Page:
Moeller has the benefit of practicing on a nice artificial turf field emblazoned with a block “M” at midfield, which was finished right around when Rodenberg arrived. The expansive weight room is only 10 years old.

One thing the Crusaders don’t have, though, is a stadium to call their own. They take a 15-minute bus ride to Lockland Stadium, their de facto home stadium, for home games. Players walk off the bus with their helmet and shoulder pads on, a tradition that started back when Faust was stalking the sidelines.

“When you don’t have a home field, you actually get used to playing away all the time,” Rodenberg said. “When we come rolling into a stadium, we’re a lot of people’s big game. What we do is, we feed off the fact that we’re often the biggest game for our opponents and have a bull’s-eye on our back.”

Making The Pitch For Moeller
When asked what made Moeller special and different, Rodenberg eyed the daunting slate that his team faces and the improvement it brings about in his players. This fall, the Crusaders will take on Ohio powers Cincinnati St. Xavier, Cleveland St. Ignatius and Lakewood St. Edward, with only one of those contests coming at home.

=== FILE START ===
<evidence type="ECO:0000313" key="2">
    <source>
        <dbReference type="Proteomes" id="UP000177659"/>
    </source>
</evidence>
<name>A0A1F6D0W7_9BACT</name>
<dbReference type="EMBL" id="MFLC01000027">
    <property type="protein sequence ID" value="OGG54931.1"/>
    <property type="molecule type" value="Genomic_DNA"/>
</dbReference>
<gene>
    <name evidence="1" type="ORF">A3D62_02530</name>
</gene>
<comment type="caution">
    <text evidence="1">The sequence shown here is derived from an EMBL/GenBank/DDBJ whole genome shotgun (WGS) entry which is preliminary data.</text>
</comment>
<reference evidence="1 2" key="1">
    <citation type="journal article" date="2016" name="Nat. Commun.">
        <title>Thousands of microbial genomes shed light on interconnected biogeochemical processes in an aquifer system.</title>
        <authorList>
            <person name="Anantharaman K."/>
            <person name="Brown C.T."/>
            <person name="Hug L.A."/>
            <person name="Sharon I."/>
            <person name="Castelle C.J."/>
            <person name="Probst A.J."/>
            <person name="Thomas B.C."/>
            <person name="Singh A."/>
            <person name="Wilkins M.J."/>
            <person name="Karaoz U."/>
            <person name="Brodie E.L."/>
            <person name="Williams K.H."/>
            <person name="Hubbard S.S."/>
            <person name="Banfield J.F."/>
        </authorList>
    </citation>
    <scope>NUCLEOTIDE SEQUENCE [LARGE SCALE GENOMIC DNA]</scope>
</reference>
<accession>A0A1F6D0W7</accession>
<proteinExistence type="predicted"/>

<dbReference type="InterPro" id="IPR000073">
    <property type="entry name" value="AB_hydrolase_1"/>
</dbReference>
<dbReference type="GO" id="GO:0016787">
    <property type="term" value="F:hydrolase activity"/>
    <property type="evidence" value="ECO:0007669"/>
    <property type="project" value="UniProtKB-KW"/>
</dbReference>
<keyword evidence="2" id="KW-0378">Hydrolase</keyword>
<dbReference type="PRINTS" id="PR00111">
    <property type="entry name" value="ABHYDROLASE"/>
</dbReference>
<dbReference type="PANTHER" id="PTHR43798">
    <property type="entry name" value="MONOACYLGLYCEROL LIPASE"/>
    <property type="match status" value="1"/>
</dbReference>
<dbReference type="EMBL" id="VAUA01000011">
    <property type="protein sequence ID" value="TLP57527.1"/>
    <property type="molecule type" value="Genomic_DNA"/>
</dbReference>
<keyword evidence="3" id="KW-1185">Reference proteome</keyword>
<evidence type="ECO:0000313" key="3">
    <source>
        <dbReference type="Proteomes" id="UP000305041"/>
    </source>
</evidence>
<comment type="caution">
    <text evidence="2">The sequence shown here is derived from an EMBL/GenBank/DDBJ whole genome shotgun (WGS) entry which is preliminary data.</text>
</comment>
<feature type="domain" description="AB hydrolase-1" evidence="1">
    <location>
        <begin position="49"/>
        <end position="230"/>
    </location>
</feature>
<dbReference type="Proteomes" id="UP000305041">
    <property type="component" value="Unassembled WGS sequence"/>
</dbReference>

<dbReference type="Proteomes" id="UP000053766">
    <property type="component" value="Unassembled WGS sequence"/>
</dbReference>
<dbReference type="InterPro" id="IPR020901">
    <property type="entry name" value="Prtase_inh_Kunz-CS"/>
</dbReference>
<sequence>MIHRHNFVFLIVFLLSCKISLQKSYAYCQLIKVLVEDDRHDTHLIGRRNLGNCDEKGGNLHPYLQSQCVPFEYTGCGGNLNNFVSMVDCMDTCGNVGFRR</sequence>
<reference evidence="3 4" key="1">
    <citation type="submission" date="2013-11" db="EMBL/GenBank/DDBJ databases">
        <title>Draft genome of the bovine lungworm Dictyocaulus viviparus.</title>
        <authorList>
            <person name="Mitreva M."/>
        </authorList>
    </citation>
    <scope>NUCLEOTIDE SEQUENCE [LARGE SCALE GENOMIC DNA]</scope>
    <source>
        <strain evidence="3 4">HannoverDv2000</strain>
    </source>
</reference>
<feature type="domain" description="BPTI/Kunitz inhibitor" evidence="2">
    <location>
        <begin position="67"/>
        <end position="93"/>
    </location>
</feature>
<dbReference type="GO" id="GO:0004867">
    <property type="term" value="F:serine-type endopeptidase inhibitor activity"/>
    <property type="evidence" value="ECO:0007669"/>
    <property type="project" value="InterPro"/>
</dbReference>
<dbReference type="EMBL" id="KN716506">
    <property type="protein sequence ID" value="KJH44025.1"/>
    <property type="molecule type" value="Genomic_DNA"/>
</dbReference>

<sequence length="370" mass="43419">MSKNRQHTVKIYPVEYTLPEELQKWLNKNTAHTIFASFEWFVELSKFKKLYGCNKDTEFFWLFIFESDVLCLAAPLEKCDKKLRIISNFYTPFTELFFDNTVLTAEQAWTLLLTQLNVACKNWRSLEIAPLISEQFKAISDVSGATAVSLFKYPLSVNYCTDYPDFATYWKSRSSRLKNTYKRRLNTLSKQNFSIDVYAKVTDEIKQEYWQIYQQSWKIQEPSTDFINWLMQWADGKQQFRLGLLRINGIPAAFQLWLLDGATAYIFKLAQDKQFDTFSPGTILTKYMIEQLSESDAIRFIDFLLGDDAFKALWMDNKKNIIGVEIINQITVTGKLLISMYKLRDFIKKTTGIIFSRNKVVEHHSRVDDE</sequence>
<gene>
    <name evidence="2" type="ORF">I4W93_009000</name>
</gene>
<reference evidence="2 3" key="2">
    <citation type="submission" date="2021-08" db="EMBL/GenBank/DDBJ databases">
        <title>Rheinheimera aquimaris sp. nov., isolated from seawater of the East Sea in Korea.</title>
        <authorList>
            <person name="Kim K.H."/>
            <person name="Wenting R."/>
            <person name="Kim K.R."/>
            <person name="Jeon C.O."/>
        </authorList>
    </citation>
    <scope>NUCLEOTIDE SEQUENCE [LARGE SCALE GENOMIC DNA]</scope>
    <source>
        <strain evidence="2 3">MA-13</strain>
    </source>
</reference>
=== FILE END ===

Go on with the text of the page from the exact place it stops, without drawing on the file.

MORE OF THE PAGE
Moeller will travel to Columbus twice – once to play St. Ignatius on Oct. 18 at Dublin Coffman and also to open the season Aug. 29 against Pickerington North at Crew Stadium in a rematch of a 2012 state semifinal – and also trip to Kentucky to take on Louisville St. Xavier on Sept. 19.

“First of all, you’re going to play the best teams in the country,” he said. “If you really truly feel you’re a champion, you’re going to be tested. Our league is just phenomenal. I think if you really want to be challenged, this place will do it.”

Hausmann gave a nod to the tradition that surrounds the school and offers a constant reminder to the players of what they’re measured against.

“If you look around the weight room, every great player that’s come through here can be seen on the boards,” he said. “The tradition is there and everybody knows about it. When you hear about Moeller, everyone thinks of tradition and brotherhood.”

And Crable, who has grown up watching his father teach and coach at Moeller, noted the bond that exists with his classmates both on and off the field.

“Everyone here relies on each other,” he said. “We’re brothers. That’s basically what it comes down to. Whether it’s in school or on the field, we know that we have to rely on each other. Everyone knows that if they do their part, we’ll all be successful.

“This is a family, and I’ve known that since I was born. I’ve seen it my entire life.”

OSU Signees Since 1988
LB Sam Hubbard (2014)
TE Ryan Hamby (2001)
RB Matt Keller (1995)
OL Rob Murphy (1995)
TE Max Langenkamp (1992)
OL Jack Thrush (1989)

Notable Current FBS Players
Marcus Rush – Michigan State DE
Alex Gall – Miami (Fla.) OL
Andrew Hendrix – Miami (Ohio) QB
Jeff Tanner – Miami (Ohio) OL

Notable Alumni
John Boehner
Ken Griffey Jr.
Barry Larkin
Paul Keels